Advice from Two-Time Cancer Survivor, Holly Hagerman on Jessop’s Journal

Health

(DOUG JESSOP’S JESSOP’S JOURNAL – ABC4 NEWS – SALT LAKE CITY, UT) COVID has top of mind awareness right now. In this episode of Jessop’s Journal I want to tell you a story of hope about the other “Big C” impacting people – Cancer.

Everyone knows someone that has been impacted by cancer. The biggest one for me is my Grandmother, who died of breast cancer when my Mother was fourteen years old. Consider this your personal invitation to watch this entire episode of Jessop’s Journal and share it with someone that you care about.

This year, over six hundred thousand Americans are expected to die of cancer—about 1,670 people per day. But there is hope. I visited with two-time cancer survivor Holly Hagerman.

I asked Holly what advice she would give to someone who has just gotten a diagnosis.  Her heartfelt reply; “Well, first of all Doug, my biggest fear is that my friends and people that I love are diagnosed with cancer. That’s my number one fear. If they are, I feel like I’ve been around the block with it twice and there are some lessons I’ve learned. There are so many lesson’s I’ve learned.

A couple of the biggest lessons are I tell them to grab all the positives you can. There are always positives. You are going to get a lot of information. Keep grabbing for the positives. And also, I tell them to invest in joy. That is the best investment anyone can make when they are dealt with that kind of diagnosis. Is to just focus on what brings them joy. Mine was running and that was my tool.  

I have other tools too. Journaling was a huge tool for me when I was diagnosed and meditation. Those are some of the tools I used and just some of the thoughts that I have and that is what I tell anyone that has been diagnosed. Those are the things that helped me.”

What’s the takeaway for people that are watching this interview right here, right now to have? Holly told me; “I hope that it would be awareness. Right now there are so many things going on in the world. Another being another big C, Covid. There are so many other things that are also happening. We talked about the statistics of cancer. And I hope the one thing that they are aware of is if there is a single thing that is going to beat cancer – it’s research. So that’s where we need to put our energy is into that research.”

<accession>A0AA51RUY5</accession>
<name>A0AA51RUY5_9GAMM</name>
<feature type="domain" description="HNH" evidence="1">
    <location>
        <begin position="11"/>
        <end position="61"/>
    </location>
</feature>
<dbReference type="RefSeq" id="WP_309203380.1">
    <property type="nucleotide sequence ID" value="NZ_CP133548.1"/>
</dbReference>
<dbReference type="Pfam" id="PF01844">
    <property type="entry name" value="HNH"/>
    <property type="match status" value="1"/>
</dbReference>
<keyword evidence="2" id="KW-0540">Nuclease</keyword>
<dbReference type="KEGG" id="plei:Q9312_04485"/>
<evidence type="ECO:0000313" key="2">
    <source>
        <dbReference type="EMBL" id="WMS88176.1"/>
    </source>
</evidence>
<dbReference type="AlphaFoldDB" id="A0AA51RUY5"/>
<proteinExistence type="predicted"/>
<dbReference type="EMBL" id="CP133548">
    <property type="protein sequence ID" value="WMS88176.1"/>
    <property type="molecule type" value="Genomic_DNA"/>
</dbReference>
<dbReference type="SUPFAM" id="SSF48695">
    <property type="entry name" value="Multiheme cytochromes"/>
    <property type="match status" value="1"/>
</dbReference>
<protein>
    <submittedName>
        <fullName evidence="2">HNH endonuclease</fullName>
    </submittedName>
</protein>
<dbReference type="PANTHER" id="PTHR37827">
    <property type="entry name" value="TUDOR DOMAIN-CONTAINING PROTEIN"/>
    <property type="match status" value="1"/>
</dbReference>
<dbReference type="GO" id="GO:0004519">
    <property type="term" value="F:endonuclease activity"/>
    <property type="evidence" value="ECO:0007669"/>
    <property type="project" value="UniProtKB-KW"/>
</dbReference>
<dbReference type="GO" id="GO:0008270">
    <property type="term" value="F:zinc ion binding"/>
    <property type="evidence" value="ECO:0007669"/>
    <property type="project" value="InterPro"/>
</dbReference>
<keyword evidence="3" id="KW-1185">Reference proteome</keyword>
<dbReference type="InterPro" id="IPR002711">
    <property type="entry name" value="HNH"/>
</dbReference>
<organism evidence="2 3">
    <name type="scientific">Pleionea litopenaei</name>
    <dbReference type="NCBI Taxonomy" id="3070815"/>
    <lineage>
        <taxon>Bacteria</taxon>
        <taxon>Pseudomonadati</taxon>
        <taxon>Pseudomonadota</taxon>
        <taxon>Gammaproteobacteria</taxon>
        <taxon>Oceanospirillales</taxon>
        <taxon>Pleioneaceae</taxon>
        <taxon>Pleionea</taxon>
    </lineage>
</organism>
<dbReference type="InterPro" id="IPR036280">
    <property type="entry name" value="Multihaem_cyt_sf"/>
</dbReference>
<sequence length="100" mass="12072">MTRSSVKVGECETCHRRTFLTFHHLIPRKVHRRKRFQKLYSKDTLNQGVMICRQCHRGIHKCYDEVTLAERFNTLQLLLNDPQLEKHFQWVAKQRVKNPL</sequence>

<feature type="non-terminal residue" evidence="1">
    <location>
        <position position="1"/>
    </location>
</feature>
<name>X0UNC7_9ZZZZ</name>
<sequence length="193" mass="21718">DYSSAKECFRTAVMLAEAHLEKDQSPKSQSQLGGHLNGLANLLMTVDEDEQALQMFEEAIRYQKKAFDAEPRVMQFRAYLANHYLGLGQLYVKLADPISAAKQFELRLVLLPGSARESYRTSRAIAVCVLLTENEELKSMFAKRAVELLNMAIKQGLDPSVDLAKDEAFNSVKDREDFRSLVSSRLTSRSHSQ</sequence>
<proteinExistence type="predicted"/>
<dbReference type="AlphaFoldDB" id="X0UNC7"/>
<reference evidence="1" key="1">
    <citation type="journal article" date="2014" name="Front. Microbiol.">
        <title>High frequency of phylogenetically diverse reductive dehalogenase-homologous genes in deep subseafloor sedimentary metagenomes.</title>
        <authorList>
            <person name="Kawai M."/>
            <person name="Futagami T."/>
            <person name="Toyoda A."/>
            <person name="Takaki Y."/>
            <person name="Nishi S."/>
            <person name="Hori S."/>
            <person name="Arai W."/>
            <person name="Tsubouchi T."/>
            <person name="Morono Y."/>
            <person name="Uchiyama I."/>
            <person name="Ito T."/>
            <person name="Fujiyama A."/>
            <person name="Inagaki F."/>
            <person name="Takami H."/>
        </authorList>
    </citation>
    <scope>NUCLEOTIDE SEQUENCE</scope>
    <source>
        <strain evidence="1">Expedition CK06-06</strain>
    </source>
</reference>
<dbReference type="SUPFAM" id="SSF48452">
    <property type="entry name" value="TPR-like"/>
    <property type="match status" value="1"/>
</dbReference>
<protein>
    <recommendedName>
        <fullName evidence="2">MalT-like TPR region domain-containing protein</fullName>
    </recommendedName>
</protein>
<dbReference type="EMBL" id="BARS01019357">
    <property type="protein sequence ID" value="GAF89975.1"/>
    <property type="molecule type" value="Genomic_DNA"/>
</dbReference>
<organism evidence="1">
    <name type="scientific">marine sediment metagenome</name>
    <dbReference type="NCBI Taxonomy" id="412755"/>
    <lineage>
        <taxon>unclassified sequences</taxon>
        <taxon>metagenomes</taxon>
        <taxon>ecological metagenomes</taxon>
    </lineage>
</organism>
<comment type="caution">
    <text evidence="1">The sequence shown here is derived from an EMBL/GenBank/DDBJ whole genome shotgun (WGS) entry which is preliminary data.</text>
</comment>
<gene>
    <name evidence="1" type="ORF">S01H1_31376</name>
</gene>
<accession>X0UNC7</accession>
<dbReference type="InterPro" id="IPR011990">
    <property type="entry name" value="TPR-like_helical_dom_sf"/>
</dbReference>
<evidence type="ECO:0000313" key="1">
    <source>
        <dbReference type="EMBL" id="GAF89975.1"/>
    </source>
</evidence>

One of the ways to fund that research is to support the event that Holly Hagerman and others created called “Pink Park City.” They have a direct link to donate to cancer research by clicking HERE.

Here are some 2021 Cancer Facts from the University of Utah’s Huntsman Cancer Institute:

  • This year, 608,570 Americans are expected to die of cancer—about 1,670 people per day. Around nine Utahns are expected to die of cancer every day in 2021—a total of 3,470 Utahns per year.
  • Cancer is the second leading cause of death in both Utah and the United States.
  • In the United States, approximately 41 out of 100 men (nearly 1 in 2) and 39 out of 100 women (just over 1 in 3) will develop cancer in their lifetimes.
  • At least 42 percent of newly diagnosed cancers are avoidable. 19 percent of these cases are caused by smoking and 18 percent are caused by a combination of excess body weight, alcohol consumption, poor nutrition, and physical inactivity. Additionally, certain cancers caused by infectious agents, such as human papillomavirus (HPV), hepatitis B, and hepatitis C, could be prevented through behavioral changes and vaccination.
  • Cancer screening is known to reduce mortality for cancers of the breast, colon, rectum, cervix, lung (among current or former heavy smokers), and prostate. In addition, being aware of changes in the body and discussing these changes with a health care provider may result in the early detection of cancer.
  • There are an estimated 16.9 million cancer survivors alive today in the United States.

I strongly feel that “stories have power.” Chances are that if you are going through something, that someone else probably has as well. The shared experiences we humans have can help each other. That my friend makes the point that stories “help us understand each other.”

You don’t have to agree with everyone, but in my opinion, if people would take more time getting to knowing more about others and where they are coming from, we just might find out that we have more similarities than differences.

Please consider following me at www.DougJessop.com, www.YouTube.com/dougjessop , www.Facebook.com/dougjessopnews, www.Instagram.com/dougjessopnews and www.Twitter.com/dougjessopnews

Jessop’s Journal is something special when it comes to broadcast news. I have the honor of being able to do longer in-depth interviews that you don’t normally see with people from all walks of life.

A big shout out goes to my collaborator, Ed Wilets, who does a great job as my videographer/editor for all my stories. Your feedback is always welcome at DJessop@abc4.com

Other episodes of Jessop’s Journal can be seen at www.ABC4.com/Journal and are made possible by the generous support of Rustico, Tailor Cooperative, JW Custom Hats, Ogden’s Own Distillery and XLEAR.

You can also see my positive business profiles called “Utah Success Stories” every Sunday in the ABC4 News at 10 p.m. or online at www.ABC4.com/Success

Everyone has a story. Stories have Power. They help us Understand each other. I’m Doug Jessop, ABC4 News.

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